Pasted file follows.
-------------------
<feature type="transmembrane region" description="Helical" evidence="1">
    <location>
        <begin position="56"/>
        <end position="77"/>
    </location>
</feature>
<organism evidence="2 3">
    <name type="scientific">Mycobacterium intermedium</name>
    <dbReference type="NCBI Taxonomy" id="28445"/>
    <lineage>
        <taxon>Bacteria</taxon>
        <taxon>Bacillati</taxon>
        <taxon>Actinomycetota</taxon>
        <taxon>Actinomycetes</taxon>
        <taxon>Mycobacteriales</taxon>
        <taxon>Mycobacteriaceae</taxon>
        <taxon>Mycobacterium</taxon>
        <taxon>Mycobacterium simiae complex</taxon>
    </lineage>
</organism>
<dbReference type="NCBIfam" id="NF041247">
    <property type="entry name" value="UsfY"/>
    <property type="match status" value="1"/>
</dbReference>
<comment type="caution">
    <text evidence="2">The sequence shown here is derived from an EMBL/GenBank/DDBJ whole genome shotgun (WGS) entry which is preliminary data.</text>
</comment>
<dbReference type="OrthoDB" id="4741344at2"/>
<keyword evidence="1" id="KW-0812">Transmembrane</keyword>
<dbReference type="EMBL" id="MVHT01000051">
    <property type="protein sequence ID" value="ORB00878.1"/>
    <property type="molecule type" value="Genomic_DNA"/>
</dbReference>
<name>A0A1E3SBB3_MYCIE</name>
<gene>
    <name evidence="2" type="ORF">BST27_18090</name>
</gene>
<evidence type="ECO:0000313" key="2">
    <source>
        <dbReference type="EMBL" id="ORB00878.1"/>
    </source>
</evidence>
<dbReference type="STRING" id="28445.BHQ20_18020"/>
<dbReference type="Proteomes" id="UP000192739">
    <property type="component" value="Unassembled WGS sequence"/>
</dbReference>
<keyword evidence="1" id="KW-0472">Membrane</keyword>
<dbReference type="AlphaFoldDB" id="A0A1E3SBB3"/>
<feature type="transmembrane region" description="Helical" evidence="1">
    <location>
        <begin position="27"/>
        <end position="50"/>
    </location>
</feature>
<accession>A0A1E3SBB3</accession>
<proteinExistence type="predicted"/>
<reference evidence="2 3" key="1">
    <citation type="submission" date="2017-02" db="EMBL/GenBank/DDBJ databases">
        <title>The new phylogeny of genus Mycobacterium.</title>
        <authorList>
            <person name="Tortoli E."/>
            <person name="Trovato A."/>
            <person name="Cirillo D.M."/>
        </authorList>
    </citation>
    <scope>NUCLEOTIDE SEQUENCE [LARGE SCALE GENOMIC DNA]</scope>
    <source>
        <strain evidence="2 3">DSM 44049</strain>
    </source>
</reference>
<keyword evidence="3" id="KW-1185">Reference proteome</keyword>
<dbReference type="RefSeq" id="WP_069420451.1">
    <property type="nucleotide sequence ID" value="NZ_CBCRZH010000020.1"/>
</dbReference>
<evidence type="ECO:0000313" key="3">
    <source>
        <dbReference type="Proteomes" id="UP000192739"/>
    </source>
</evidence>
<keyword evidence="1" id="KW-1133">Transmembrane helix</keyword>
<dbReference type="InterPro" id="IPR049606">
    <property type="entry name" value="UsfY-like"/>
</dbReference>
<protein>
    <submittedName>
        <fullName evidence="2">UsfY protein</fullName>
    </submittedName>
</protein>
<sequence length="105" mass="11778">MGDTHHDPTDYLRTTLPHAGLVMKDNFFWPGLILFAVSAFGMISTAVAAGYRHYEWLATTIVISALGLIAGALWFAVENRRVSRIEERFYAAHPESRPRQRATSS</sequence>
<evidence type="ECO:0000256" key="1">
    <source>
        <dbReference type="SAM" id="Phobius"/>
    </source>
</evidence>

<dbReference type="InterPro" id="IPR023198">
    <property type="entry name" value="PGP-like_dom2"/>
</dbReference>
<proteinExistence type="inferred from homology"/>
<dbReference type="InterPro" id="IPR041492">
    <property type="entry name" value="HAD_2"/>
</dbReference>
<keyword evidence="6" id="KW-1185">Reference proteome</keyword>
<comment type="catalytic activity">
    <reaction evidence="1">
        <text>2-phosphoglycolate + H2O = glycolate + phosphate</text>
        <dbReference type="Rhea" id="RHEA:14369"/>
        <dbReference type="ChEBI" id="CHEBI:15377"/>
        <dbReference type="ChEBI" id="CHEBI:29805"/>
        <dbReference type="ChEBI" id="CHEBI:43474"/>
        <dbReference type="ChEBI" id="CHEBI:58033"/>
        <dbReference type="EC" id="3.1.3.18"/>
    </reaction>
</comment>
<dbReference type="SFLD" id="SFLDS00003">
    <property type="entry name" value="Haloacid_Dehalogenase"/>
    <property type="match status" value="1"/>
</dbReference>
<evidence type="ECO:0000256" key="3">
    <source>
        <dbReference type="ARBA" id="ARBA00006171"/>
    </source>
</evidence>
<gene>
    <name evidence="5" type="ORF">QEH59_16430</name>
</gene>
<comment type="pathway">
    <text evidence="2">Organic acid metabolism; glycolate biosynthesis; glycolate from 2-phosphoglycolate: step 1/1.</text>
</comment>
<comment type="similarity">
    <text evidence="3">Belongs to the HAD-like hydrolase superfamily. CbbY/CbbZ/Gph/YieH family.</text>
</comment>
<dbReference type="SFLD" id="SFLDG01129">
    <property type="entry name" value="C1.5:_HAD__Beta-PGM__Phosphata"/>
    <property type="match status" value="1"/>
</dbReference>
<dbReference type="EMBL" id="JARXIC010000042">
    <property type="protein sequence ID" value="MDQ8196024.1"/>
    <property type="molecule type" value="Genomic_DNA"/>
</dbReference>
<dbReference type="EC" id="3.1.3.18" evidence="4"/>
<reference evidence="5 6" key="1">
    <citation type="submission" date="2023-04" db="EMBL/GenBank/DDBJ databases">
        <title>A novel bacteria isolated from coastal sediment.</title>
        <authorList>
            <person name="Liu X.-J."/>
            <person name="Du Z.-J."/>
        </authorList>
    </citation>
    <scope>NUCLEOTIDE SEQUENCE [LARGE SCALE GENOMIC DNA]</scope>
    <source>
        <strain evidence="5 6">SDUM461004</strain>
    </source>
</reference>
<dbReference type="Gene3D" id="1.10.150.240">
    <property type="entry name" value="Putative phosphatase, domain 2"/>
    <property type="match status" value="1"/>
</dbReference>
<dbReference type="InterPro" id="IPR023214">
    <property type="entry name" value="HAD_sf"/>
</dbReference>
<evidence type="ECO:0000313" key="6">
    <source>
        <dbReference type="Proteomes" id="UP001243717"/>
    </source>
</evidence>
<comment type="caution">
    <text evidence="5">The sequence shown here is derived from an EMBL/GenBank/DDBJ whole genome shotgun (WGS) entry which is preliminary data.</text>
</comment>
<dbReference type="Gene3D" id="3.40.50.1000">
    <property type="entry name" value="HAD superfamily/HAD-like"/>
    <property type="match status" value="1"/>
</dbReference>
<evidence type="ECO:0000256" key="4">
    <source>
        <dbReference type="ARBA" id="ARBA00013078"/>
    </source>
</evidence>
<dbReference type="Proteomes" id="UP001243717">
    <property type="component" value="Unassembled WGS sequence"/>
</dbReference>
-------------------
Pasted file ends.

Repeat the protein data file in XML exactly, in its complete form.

<feature type="transmembrane region" description="Helical" evidence="1">
    <location>
        <begin position="56"/>
        <end position="77"/>
    </location>
</feature>
<organism evidence="2 3">
    <name type="scientific">Mycobacterium intermedium</name>
    <dbReference type="NCBI Taxonomy" id="28445"/>
    <lineage>
        <taxon>Bacteria</taxon>
        <taxon>Bacillati</taxon>
        <taxon>Actinomycetota</taxon>
        <taxon>Actinomycetes</taxon>
        <taxon>Mycobacteriales</taxon>
        <taxon>Mycobacteriaceae</taxon>
        <taxon>Mycobacterium</taxon>
        <taxon>Mycobacterium simiae complex</taxon>
    </lineage>
</organism>
<dbReference type="NCBIfam" id="NF041247">
    <property type="entry name" value="UsfY"/>
    <property type="match status" value="1"/>
</dbReference>
<comment type="caution">
    <text evidence="2">The sequence shown here is derived from an EMBL/GenBank/DDBJ whole genome shotgun (WGS) entry which is preliminary data.</text>
</comment>
<dbReference type="OrthoDB" id="4741344at2"/>
<keyword evidence="1" id="KW-0812">Transmembrane</keyword>
<dbReference type="EMBL" id="MVHT01000051">
    <property type="protein sequence ID" value="ORB00878.1"/>
    <property type="molecule type" value="Genomic_DNA"/>
</dbReference>
<name>A0A1E3SBB3_MYCIE</name>
<gene>
    <name evidence="2" type="ORF">BST27_18090</name>
</gene>
<evidence type="ECO:0000313" key="2">
    <source>
        <dbReference type="EMBL" id="ORB00878.1"/>
    </source>
</evidence>
<dbReference type="STRING" id="28445.BHQ20_18020"/>
<dbReference type="Proteomes" id="UP000192739">
    <property type="component" value="Unassembled WGS sequence"/>
</dbReference>
<keyword evidence="1" id="KW-0472">Membrane</keyword>
<dbReference type="AlphaFoldDB" id="A0A1E3SBB3"/>
<feature type="transmembrane region" description="Helical" evidence="1">
    <location>
        <begin position="27"/>
        <end position="50"/>
    </location>
</feature>
<accession>A0A1E3SBB3</accession>
<proteinExistence type="predicted"/>
<reference evidence="2 3" key="1">
    <citation type="submission" date="2017-02" db="EMBL/GenBank/DDBJ databases">
        <title>The new phylogeny of genus Mycobacterium.</title>
        <authorList>
            <person name="Tortoli E."/>
            <person name="Trovato A."/>
            <person name="Cirillo D.M."/>
        </authorList>
    </citation>
    <scope>NUCLEOTIDE SEQUENCE [LARGE SCALE GENOMIC DNA]</scope>
    <source>
        <strain evidence="2 3">DSM 44049</strain>
    </source>
</reference>
<keyword evidence="3" id="KW-1185">Reference proteome</keyword>
<dbReference type="RefSeq" id="WP_069420451.1">
    <property type="nucleotide sequence ID" value="NZ_CBCRZH010000020.1"/>
</dbReference>
<evidence type="ECO:0000313" key="3">
    <source>
        <dbReference type="Proteomes" id="UP000192739"/>
    </source>
</evidence>
<keyword evidence="1" id="KW-1133">Transmembrane helix</keyword>
<dbReference type="InterPro" id="IPR049606">
    <property type="entry name" value="UsfY-like"/>
</dbReference>
<protein>
    <submittedName>
        <fullName evidence="2">UsfY protein</fullName>
    </submittedName>
</protein>
<sequence length="105" mass="11778">MGDTHHDPTDYLRTTLPHAGLVMKDNFFWPGLILFAVSAFGMISTAVAAGYRHYEWLATTIVISALGLIAGALWFAVENRRVSRIEERFYAAHPESRPRQRATSS</sequence>
<evidence type="ECO:0000256" key="1">
    <source>
        <dbReference type="SAM" id="Phobius"/>
    </source>
</evidence>

<dbReference type="InterPro" id="IPR023198">
    <property type="entry name" value="PGP-like_dom2"/>
</dbReference>
<proteinExistence type="inferred from homology"/>
<dbReference type="InterPro" id="IPR041492">
    <property type="entry name" value="HAD_2"/>
</dbReference>
<keyword evidence="6" id="KW-1185">Reference proteome</keyword>
<comment type="catalytic activity">
    <reaction evidence="1">
        <text>2-phosphoglycolate + H2O = glycolate + phosphate</text>
        <dbReference type="Rhea" id="RHEA:14369"/>
        <dbReference type="ChEBI" id="CHEBI:15377"/>
        <dbReference type="ChEBI" id="CHEBI:29805"/>
        <dbReference type="ChEBI" id="CHEBI:43474"/>
        <dbReference type="ChEBI" id="CHEBI:58033"/>
        <dbReference type="EC" id="3.1.3.18"/>
    </reaction>
</comment>
<dbReference type="SFLD" id="SFLDS00003">
    <property type="entry name" value="Haloacid_Dehalogenase"/>
    <property type="match status" value="1"/>
</dbReference>
<evidence type="ECO:0000256" key="3">
    <source>
        <dbReference type="ARBA" id="ARBA00006171"/>
    </source>
</evidence>
<gene>
    <name evidence="5" type="ORF">QEH59_16430</name>
</gene>
<comment type="pathway">
    <text evidence="2">Organic acid metabolism; glycolate biosynthesis; glycolate from 2-phosphoglycolate: step 1/1.</text>
</comment>
<comment type="similarity">
    <text evidence="3">Belongs to the HAD-like hydrolase superfamily. CbbY/CbbZ/Gph/YieH family.</text>
</comment>
<dbReference type="SFLD" id="SFLDG01129">
    <property type="entry name" value="C1.5:_HAD__Beta-PGM__Phosphata"/>
    <property type="match status" value="1"/>
</dbReference>
<dbReference type="EMBL" id="JARXIC010000042">
    <property type="protein sequence ID" value="MDQ8196024.1"/>
    <property type="molecule type" value="Genomic_DNA"/>
</dbReference>
<dbReference type="EC" id="3.1.3.18" evidence="4"/>
<reference evidence="5 6" key="1">
    <citation type="submission" date="2023-04" db="EMBL/GenBank/DDBJ databases">
        <title>A novel bacteria isolated from coastal sediment.</title>
        <authorList>
            <person name="Liu X.-J."/>
            <person name="Du Z.-J."/>
        </authorList>
    </citation>
    <scope>NUCLEOTIDE SEQUENCE [LARGE SCALE GENOMIC DNA]</scope>
    <source>
        <strain evidence="5 6">SDUM461004</strain>
    </source>
</reference>
<dbReference type="Gene3D" id="1.10.150.240">
    <property type="entry name" value="Putative phosphatase, domain 2"/>
    <property type="match status" value="1"/>
</dbReference>
<dbReference type="InterPro" id="IPR023214">
    <property type="entry name" value="HAD_sf"/>
</dbReference>
<evidence type="ECO:0000313" key="6">
    <source>
        <dbReference type="Proteomes" id="UP001243717"/>
    </source>
</evidence>
<comment type="caution">
    <text evidence="5">The sequence shown here is derived from an EMBL/GenBank/DDBJ whole genome shotgun (WGS) entry which is preliminary data.</text>
</comment>
<dbReference type="Gene3D" id="3.40.50.1000">
    <property type="entry name" value="HAD superfamily/HAD-like"/>
    <property type="match status" value="1"/>
</dbReference>
<evidence type="ECO:0000256" key="4">
    <source>
        <dbReference type="ARBA" id="ARBA00013078"/>
    </source>
</evidence>
<dbReference type="Proteomes" id="UP001243717">
    <property type="component" value="Unassembled WGS sequence"/>
</dbReference>